I am currently acclimating a bunch of Home Decorators Collection click lock engineered bamboo flooring. The installation area (entryway and kitchen) currently has very even/flat linoleum and I plan to install over the top of this using the 'floating' approach.

Based on the manufacturers instructions and my research I will be doing the following:

  • 12 days acclimating near installation area
  • using high quality underlayment
  • leaving 1/2 inch expansion gap against walls

I realize these are pretty cheap floors and I'm hoping to get at least 5 years out of them and really don't want early seam buckling.

Any advice or potential traps I may run into from those who have worked with lower end engineered bamboo floors?

Some comments elsewhere I read people run a thin bead of glue in the click lock seam for better water resistance, thoughts? I do have two drippy mouthed dogs :)

Cheers and thanks for any advice.

1 Answer 1


I'd glue it. The glue does more than water resistance. Even high end engineered wood flooring recommends gluing the tongue and groove. You want the floor to expand as a unit you don't want the expansion to drive individual boards apart so ideally each board is strongly adhere to the previous. Personal experience says the short join is the one that typically fails.

What is your underlayment install going to look like? Loose lay, glue down? Depending on the lino and how soft it is you might be able to skip the underlayment. I think half the idea behind the underlayment is to reduce noise from two hard surfaces contacting or grit between the two causing noise. The lino would probably work the same way.

It sounds like you are already set on the laminate. I've switched to waterproof vinyl click lock. It is more expensive but I love the seamless look, the flexibility (better able to handle dips in the floor) and the waterproof aspect especially over concrete. The underlayment is also typically already adhered to the bottom. I've had two major floods over the flooring (hot water tank leak and a pipe) and the floor is still going strong. The transition strips bit the dust but the floor did well.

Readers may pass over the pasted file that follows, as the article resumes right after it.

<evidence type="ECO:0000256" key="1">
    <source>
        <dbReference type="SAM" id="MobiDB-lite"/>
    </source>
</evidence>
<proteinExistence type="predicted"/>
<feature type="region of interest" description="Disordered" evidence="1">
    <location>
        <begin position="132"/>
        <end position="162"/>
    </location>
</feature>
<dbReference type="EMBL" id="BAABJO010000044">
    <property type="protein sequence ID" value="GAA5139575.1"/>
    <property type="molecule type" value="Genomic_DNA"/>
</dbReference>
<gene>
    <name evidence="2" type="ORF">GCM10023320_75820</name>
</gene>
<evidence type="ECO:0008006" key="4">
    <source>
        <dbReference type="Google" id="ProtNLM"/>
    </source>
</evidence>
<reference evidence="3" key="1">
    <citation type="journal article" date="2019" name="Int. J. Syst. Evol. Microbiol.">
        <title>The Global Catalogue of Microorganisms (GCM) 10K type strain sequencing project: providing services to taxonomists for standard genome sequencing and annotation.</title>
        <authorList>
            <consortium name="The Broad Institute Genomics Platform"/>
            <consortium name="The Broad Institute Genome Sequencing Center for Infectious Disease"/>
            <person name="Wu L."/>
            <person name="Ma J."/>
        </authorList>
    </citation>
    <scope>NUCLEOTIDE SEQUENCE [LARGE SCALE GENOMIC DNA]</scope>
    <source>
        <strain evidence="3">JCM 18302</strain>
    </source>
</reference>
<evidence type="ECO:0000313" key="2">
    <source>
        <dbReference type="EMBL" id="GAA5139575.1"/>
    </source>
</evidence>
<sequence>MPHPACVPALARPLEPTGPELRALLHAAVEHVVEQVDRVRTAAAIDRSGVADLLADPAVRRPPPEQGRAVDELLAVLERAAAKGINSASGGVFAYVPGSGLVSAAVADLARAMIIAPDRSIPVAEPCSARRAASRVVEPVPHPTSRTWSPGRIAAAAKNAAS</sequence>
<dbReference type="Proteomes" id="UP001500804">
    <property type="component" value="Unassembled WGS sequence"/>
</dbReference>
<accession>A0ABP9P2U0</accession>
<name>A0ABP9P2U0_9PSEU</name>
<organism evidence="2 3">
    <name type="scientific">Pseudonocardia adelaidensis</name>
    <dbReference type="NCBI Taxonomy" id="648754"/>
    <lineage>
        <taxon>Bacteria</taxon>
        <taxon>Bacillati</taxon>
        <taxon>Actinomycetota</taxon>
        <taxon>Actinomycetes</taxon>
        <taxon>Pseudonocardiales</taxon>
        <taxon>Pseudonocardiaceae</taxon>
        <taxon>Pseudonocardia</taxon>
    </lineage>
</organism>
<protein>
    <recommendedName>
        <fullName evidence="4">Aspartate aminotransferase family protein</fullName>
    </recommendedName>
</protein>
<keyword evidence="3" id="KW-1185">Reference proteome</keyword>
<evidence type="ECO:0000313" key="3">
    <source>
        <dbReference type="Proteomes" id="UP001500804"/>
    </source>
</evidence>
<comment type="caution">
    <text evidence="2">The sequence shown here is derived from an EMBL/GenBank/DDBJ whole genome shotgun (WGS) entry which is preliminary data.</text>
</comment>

• Its a very hard linoleum. I was planning to simply loose lay my underlayment and tape the seams. Do you use a basic wood glue like Titebond for the tongue and groove or is there a special type of adhesive? It makes sense that you want the expansion and contraction to occur at the edges under the trim.
    – vash1422
    Commented Apr 17, 2020 at 21:54
  • When you say the short join I am assuming you mean like numbers 1, 11, 8 in the diagram below? End joining diagram
    – vash1422
    Commented Apr 17, 2020 at 21:56
  • There is tongue and groove glue - I am not sure how different it would be than wood glue. One aspect is that you want it to cleanup nicely as you may end up squeezing it out of the join. When I say the short join I mean the end cut of the boards. Commented Apr 17, 2020 at 23:15
  • Thanks for clarifying. So if I'm patient put a thin bead along all tongue and groove and if I'm impatient just the short join? :) Going to give this product a try link
    – vash1422
    Commented Apr 18, 2020 at 4:07
  • I'd at least do the short join. Depending on square footage and how much glue you want to use you could do more. I'd probably do the whole entry as you likely get more traffic / wear and water in that area. Kitchen less important. Commented Apr 18, 2020 at 16:24

Your Answer

By clicking “Post Your Answer”, you agree to our terms of service and acknowledge you have read our privacy policy.

Not the answer you're looking for? Browse other questions tagged or ask your own question.